I’ve wanted to try Facebook Ads for a long time but have never had the right reason to do so. I could have experimented with advertising the marketing consulting business I’ve been running the past few years, but Facebook was not the right tool to reach my buying audience. So I waited.
However, when I recently published my art marketing book Death To The Starving Artist, it was a no-brainer to use FB ads to drive targeted traffic to my book’s website. I started with a 3 week ad campaign, and it was a great experiment that taught me a ton of great lessons and insights.
For those of you wondering how to use Facebook ads in your art marketing strategy, I’d like to share what I learned in a 3-part study of the anatomy of a Facebook ad campaign (Part 2 and Part 3 will be separate blog posts).
STEP I: Know Your Objectives!
The first thing you need to ask yourself before implementing ANY ad campaign is, “What do I want people to DO when they experience the ad?”
The way I see it, you basically have 3 options:
1) Increase Page “Likes” – Many of the ads you see on Facebook are trying to get you to Like a FB Fan, Brand or Business Page. If you take this route, you link your ad directly to your Biz Page, where you prompt people to Like the page.
The immediate benefit of this is to improve your “social proof” by impressing visitors with your large number of fans, which is really no more than a vanity metric. The REAL (long-term) objective is that you (hopefully) build an engaged audience of fans who interact with your content, making your Page feel like a dynamic community people enjoy visiting.
Will this help you sell art? Maybe, maybe not, but people are more inclined to buy from artists they have a relationship with – even a virtual one.
2) Soft Sell – Get visitors to do something more involved than hitting the Like button, such as downloading a freebie, joining a mailing list, or entering a contest or giveaway.
You can either send people to your FB Fan Page and go for the soft sell there using the Apps function (which is another post for another day), OR drive people to your own website to complete the desired action via your email marketing opt-in form (I recommend AWeber or Mail Chimp for this).
The key here is to capture visitor’s contact information, which will grow your mailing list. You then communicate regularly with your audience in a way that benefits, entertains, informs or provides some sort of value to their lives. Building relationships via email marketing is proven to provide greater returns (i.e., sales) than simply engaging on Facebook.
3) Hard Sell – Drive people to your website to make a sale.
This is the riskiest route because your message and product need to suck people in and instantly convert them into a paying customer before they click away.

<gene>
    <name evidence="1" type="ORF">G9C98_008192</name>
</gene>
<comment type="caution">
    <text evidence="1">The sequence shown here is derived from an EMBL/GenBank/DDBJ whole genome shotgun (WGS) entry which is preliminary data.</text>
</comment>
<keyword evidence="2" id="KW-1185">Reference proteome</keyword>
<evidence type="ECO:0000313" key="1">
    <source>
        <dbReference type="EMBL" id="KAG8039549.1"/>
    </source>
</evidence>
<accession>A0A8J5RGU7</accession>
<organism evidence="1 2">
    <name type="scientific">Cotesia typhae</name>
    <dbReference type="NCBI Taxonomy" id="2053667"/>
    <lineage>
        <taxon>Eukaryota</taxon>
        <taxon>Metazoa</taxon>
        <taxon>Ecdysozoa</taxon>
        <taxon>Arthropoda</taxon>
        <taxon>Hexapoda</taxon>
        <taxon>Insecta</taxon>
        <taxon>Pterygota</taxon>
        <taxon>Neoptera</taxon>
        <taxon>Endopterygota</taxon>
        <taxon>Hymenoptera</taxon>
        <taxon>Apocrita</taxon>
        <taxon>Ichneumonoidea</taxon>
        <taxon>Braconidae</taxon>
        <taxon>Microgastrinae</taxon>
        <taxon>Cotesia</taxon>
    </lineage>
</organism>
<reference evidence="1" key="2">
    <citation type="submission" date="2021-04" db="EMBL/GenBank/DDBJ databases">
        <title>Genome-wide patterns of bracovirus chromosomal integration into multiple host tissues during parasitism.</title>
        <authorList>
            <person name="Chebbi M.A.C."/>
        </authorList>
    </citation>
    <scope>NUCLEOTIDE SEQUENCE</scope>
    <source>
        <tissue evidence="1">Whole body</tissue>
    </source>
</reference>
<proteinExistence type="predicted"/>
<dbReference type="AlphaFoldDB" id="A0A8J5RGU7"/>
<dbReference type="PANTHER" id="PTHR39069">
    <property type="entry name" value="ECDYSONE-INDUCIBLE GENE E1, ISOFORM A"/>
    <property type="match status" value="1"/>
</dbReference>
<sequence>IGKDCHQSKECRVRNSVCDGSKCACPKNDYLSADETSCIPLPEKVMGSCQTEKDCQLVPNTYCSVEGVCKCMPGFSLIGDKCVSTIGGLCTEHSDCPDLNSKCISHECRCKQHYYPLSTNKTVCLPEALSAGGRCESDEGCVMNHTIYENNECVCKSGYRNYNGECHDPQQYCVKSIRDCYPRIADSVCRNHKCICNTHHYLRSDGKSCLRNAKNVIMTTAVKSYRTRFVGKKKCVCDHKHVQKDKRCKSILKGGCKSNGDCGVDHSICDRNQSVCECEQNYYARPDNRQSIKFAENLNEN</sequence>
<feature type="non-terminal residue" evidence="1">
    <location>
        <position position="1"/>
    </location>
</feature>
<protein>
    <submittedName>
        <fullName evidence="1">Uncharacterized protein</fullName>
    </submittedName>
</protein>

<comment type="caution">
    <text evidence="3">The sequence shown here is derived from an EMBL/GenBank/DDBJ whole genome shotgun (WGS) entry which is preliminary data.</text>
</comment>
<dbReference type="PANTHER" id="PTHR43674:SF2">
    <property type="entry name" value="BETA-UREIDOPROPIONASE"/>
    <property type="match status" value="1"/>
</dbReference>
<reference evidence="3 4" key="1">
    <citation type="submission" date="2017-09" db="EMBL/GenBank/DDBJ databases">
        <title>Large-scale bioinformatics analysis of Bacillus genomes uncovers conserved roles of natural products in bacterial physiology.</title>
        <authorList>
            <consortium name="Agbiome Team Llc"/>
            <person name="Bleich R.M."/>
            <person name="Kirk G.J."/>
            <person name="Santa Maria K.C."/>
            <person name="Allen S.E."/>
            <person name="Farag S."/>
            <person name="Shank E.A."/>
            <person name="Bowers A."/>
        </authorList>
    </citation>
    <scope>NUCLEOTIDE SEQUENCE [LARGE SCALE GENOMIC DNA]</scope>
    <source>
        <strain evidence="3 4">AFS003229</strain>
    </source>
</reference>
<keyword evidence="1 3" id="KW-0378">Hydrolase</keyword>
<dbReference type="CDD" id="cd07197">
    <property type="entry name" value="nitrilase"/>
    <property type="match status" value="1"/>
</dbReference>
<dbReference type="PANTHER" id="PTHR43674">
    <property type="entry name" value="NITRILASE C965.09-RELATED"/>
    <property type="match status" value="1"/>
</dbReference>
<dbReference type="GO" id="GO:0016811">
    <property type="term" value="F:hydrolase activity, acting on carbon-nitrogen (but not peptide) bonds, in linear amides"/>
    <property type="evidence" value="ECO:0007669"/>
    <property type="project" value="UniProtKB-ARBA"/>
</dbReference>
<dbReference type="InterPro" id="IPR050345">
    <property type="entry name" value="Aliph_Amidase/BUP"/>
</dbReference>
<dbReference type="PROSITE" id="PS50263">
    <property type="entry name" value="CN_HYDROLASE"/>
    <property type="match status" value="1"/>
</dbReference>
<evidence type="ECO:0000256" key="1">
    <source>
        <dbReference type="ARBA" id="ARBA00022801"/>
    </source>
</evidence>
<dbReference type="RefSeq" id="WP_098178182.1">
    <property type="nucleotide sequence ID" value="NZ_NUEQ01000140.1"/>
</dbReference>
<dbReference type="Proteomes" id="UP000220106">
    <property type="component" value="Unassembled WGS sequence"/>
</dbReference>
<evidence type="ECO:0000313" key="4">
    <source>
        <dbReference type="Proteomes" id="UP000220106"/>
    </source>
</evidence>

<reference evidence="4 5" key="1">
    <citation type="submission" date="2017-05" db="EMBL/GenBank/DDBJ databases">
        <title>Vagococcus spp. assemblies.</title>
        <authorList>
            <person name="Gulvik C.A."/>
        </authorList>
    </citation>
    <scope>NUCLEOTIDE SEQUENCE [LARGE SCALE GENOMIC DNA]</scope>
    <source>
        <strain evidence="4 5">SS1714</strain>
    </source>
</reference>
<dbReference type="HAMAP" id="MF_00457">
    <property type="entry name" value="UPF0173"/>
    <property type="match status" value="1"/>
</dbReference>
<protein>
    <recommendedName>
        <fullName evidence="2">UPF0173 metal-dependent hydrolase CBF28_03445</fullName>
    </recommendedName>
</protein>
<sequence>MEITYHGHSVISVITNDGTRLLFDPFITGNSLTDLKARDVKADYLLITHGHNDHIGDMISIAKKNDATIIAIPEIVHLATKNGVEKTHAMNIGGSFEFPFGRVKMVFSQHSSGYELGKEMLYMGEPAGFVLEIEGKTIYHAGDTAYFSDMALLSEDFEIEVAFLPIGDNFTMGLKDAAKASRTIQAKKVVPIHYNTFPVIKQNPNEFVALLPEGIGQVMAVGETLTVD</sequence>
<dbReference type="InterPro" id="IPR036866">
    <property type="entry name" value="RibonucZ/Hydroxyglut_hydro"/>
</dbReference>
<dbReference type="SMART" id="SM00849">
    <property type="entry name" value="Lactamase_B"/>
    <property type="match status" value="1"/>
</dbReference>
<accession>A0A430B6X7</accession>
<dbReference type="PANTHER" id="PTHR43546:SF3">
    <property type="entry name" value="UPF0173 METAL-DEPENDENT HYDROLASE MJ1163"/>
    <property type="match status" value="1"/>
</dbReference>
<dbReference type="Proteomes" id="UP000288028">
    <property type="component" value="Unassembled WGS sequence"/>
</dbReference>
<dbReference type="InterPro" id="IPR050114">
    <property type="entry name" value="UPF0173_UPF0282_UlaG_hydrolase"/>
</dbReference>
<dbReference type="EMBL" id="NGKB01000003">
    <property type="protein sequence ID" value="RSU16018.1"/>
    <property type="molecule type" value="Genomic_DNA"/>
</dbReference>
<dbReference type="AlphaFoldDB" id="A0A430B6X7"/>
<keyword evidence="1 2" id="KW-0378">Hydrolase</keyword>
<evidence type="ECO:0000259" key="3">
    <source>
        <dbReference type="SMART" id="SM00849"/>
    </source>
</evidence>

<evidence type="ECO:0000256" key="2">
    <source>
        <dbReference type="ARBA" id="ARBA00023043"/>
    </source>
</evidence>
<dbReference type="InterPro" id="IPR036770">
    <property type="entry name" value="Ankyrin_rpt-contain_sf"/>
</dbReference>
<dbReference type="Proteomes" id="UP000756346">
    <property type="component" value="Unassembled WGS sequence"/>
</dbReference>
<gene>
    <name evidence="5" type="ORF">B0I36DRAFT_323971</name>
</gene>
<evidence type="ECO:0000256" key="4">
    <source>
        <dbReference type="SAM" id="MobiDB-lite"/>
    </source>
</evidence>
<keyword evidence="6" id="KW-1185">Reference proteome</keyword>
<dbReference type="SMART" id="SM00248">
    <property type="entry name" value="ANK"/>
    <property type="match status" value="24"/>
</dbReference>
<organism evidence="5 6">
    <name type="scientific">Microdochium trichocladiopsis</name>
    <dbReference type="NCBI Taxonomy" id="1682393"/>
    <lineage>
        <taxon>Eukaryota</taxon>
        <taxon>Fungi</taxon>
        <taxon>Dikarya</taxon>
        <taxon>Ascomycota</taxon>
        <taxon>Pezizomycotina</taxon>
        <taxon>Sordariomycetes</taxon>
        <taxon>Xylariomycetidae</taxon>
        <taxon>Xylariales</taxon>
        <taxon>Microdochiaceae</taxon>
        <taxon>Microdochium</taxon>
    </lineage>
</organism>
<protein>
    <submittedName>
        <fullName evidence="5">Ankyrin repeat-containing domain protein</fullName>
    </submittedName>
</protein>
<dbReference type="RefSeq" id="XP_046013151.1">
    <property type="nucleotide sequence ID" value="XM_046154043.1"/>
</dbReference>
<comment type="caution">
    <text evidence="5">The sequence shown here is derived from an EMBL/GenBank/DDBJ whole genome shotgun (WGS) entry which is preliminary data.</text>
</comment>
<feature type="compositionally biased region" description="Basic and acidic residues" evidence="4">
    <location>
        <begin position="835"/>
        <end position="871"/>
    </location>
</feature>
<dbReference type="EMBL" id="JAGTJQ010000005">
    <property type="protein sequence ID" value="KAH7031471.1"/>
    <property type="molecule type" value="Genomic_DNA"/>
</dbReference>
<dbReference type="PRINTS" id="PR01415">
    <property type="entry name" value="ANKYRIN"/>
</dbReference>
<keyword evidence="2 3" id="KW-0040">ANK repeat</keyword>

This is actually the route I chose for my first campaign because I was betting that if an artist is curious enough to click on an ad for a book, they would be willing to drop $15 once they got to the site and learned how it would benefit them. Based on the results of my campaign, I will use the Soft Cell technique in the future.
If the Hard Sell works, the obvious benefit will be sales. If it doesn’t work, there are still benefits, such as brand awareness, website traffic, and possible future sales to those people who need to marinate for awhile before making a purchase.
The Results of My Campaign
I spent $70 to run a 3-week campaign using the Hard Sell technique, which linked to the homepage of my book website, and here’s how it turned out:
- 251 people clicked my ad
- Ergo, 251 visited my website
- 2 people purchased my book
- 4 people joined my mailing list
Now, don’t get me wrong, I’m not writing this post because these numbers are amazing. I’m writing because it proved several things:
- My ad WAS effective in that people clicked on it
- My Hard Sell technique was NOT effective because people weren’t ready for an impulse purchase – no matter how awesome my book may be
- A small budget CAN give you some quantifiable results
- My next campaign WILL be even more effective
When marketing your art, I would suggest taking the Soft Sell technique, which is what I will do on my next campaign. This allows you to build your contact list and form relationships with your audience, who very well may purchase your work down the road. While a book may be a better candidate for an impulse buy, art is something that requires a little more pondering and planning.
Ready For More? Onward: Marketing Your Art with Facebook Ads Part II – Crafting Your Campaign
Nikolas Allen is a Contemporary Pop Artist with a background in advertising, music and video production. He is passionate about art and marketing and wrote his first book, “Death To The Starving Artist – Art Marketing Strategies for a Killer Creative Career” to help ambitious artists reach a wider audience.